Plant a Community Garden for CCED 2017!
Planting a community garden is an exciting way to participate in CCED! Consider the following steps when starting a community garden with friends, neighbors, schools, and other community groups.
With your parent or guardian, organize a planning group of interested people including friends, neighbors, schools, and other community organizations. Determine whether your garden will be for vegetables, flowers, or both! Make sure you invite people to the planning group who are very interested and have time to maintain the garden throughout the year. Form subgroups to tackle different needs—from fundraising, planning events, building and planting, to communicating with the public.
Find resources and sponsors that would support your garden. What types of skills do your planning group members have? Do you need more team members to do everything you need to? Is there a sponsor in the community that can provide funds for building the garden? Can you get construction materials, soil, bark, seeds, plants, and other in-kind donations from companies in your area?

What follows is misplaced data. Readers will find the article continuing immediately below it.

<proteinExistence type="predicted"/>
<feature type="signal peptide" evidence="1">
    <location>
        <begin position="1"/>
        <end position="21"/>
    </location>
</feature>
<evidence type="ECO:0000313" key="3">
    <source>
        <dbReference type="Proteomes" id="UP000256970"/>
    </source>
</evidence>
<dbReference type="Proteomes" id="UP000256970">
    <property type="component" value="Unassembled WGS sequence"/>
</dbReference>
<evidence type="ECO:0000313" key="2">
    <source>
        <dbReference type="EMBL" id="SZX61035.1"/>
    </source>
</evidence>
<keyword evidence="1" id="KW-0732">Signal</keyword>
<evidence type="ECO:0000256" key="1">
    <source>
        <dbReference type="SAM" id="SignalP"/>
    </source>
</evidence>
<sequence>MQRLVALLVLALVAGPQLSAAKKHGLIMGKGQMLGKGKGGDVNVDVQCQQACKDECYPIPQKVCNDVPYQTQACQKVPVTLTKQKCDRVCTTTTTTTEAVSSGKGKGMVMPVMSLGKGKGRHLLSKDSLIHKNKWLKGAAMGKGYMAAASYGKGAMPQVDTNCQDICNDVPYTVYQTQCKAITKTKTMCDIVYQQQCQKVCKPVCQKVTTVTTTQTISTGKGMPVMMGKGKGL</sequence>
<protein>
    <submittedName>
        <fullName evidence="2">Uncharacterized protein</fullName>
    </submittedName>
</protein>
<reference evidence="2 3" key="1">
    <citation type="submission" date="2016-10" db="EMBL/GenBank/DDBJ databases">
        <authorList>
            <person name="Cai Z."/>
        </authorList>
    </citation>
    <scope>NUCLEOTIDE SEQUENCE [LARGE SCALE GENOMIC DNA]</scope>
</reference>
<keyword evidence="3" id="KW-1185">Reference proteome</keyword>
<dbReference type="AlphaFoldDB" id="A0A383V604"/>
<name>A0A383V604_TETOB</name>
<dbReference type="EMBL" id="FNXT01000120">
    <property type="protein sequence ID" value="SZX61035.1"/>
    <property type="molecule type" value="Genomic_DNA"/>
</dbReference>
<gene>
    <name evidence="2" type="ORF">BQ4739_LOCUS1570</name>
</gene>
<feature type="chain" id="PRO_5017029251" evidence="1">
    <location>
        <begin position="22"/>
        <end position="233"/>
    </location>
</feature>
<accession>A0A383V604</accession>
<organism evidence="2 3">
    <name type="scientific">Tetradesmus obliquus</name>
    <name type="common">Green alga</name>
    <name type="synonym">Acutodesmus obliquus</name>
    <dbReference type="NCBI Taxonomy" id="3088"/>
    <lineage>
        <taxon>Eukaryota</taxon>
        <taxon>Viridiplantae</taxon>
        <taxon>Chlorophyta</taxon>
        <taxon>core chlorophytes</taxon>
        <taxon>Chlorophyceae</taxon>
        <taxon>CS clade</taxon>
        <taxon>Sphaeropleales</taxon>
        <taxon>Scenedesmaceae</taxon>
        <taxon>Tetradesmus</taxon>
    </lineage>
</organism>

Consider access to water and sunlight when securing a location, and work with the help of a local school, religious institution, business, park, or community garden network. Do you need to sign a lease or obtain public liability insurance? Can you get volunteers to help clean, prepare, gather materials? Decide how to arrange the garden—who is responsible for what plots? Make sure the garden looks nice for neighbors and other passersby.
Keep track of who is responsible for the garden at any particular time. Think about what will be expected of the gardeners and what will be expected of visitors. Create a set of rules that is respectful and inclusive, and post those rules at the entrances of the garden. Consider how you will continue to communicate with the planning group members, the gardeners, and the community. Will you create a listserv or email group?
Watch the plants grow and reflect on all your effort to make it happen! Consider donating the produce you collect for your garden to local food shelters or flowers to nursing homes for an additional positive impact on your community.
More information about planting community gardens is available at the American Community Gardening Association website.